Drug sensitivity and resistance testing (DSRT), established at the Institute for…
Molecular profiling has facilitated identification of many driver gene mutations that directly or indirectly provide growth advantage to cancer cells. Exploitation of these alterations has led to the development of targeted therapies, including small molecule inhibitors and monoclonal antibodies.
Since the approval of the first targeted therapy (Rituximab) in 1997, ~100 targeted therapies are used to treat many common malignancies today. Depending on the molecular complexity of the cancer, treatment can be provided either as mono – or combination therapy. In addition, the current treatment arsenal for modern customized cancer care includes immunotherapeutic approaches. Immunotherapy is used to either stimulate patients’ own immune system to fight cancer or counteract signals produced by cancer cells that suppress immune responses.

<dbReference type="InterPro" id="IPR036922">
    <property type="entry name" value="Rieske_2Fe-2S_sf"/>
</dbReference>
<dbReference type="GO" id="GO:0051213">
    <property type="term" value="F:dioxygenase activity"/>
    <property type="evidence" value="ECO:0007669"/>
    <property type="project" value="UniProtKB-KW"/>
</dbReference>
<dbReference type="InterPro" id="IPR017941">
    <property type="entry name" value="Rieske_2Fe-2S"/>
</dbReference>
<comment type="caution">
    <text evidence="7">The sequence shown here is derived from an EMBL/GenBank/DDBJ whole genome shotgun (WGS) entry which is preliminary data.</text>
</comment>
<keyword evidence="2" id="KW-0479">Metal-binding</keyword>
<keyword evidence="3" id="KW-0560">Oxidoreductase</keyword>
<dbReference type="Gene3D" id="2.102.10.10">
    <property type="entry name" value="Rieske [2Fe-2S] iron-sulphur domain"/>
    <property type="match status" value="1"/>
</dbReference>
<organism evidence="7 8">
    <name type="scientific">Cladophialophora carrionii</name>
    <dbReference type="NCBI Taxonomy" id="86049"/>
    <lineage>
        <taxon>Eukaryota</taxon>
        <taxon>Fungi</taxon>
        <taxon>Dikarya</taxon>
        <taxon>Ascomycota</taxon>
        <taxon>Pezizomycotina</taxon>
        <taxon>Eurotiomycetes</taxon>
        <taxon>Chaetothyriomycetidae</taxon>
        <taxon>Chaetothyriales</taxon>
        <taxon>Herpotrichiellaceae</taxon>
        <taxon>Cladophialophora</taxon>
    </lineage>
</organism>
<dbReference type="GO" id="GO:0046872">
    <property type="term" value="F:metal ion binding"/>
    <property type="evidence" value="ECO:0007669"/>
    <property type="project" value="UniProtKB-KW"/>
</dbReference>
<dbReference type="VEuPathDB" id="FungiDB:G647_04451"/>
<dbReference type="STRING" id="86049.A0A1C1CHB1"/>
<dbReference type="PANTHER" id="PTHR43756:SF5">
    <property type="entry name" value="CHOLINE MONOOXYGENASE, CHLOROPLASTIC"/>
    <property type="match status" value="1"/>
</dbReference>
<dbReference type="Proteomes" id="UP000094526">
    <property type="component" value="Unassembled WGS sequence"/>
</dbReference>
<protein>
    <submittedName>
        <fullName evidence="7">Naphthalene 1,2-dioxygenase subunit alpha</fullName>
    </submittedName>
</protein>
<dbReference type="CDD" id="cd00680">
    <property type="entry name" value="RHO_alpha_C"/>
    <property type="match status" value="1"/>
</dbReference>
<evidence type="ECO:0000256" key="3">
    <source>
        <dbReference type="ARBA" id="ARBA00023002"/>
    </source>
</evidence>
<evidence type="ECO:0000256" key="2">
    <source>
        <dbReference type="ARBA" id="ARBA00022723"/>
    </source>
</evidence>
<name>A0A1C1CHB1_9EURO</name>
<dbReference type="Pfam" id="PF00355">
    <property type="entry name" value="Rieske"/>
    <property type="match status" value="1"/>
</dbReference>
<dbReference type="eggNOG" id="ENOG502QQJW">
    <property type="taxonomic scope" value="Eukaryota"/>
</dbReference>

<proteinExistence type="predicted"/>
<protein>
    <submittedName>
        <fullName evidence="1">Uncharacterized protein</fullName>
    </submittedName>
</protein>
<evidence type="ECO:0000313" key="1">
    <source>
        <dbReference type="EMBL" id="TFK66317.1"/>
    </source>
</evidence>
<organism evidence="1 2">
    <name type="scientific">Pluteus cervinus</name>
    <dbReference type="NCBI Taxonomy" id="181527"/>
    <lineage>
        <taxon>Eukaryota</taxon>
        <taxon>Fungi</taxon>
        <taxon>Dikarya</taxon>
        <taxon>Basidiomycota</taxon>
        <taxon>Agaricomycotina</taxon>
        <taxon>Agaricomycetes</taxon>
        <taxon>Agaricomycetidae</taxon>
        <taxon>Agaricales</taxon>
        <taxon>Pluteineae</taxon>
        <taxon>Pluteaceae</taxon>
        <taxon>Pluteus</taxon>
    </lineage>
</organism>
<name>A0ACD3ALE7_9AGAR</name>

Drug resistance constitutes one of the most challenging hurdle to overcome. This could be achieved by taking into account the clonal architecture and stem cell compartment of the cancer in treatment design.